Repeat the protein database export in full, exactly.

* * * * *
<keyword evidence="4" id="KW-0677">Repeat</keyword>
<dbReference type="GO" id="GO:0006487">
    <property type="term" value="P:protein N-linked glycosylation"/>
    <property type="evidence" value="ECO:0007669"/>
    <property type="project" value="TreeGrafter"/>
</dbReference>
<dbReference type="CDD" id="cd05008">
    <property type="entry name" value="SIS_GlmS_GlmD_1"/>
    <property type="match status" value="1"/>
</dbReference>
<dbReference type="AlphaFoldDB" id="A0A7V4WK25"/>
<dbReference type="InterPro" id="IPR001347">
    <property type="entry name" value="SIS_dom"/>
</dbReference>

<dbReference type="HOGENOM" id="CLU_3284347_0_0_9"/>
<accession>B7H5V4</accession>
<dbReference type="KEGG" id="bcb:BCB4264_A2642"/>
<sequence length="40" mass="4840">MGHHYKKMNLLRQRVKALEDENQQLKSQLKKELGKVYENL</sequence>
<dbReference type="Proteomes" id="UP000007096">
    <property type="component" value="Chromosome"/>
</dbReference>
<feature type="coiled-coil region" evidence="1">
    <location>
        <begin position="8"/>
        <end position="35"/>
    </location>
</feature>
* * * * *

<keyword evidence="4" id="KW-0677">Repeat</keyword>
<dbReference type="GO" id="GO:0006487">
    <property type="term" value="P:protein N-linked glycosylation"/>
    <property type="evidence" value="ECO:0007669"/>
    <property type="project" value="TreeGrafter"/>
</dbReference>
<dbReference type="CDD" id="cd05008">
    <property type="entry name" value="SIS_GlmS_GlmD_1"/>
    <property type="match status" value="1"/>
</dbReference>
<dbReference type="AlphaFoldDB" id="A0A7V4WK25"/>
<dbReference type="InterPro" id="IPR001347">
    <property type="entry name" value="SIS_dom"/>
</dbReference>

<dbReference type="HOGENOM" id="CLU_3284347_0_0_9"/>
<accession>B7H5V4</accession>
<dbReference type="KEGG" id="bcb:BCB4264_A2642"/>
<sequence length="40" mass="4840">MGHHYKKMNLLRQRVKALEDENQQLKSQLKKELGKVYENL</sequence>
<dbReference type="Proteomes" id="UP000007096">
    <property type="component" value="Chromosome"/>
</dbReference>
<feature type="coiled-coil region" evidence="1">
    <location>
        <begin position="8"/>
        <end position="35"/>
    </location>
</feature>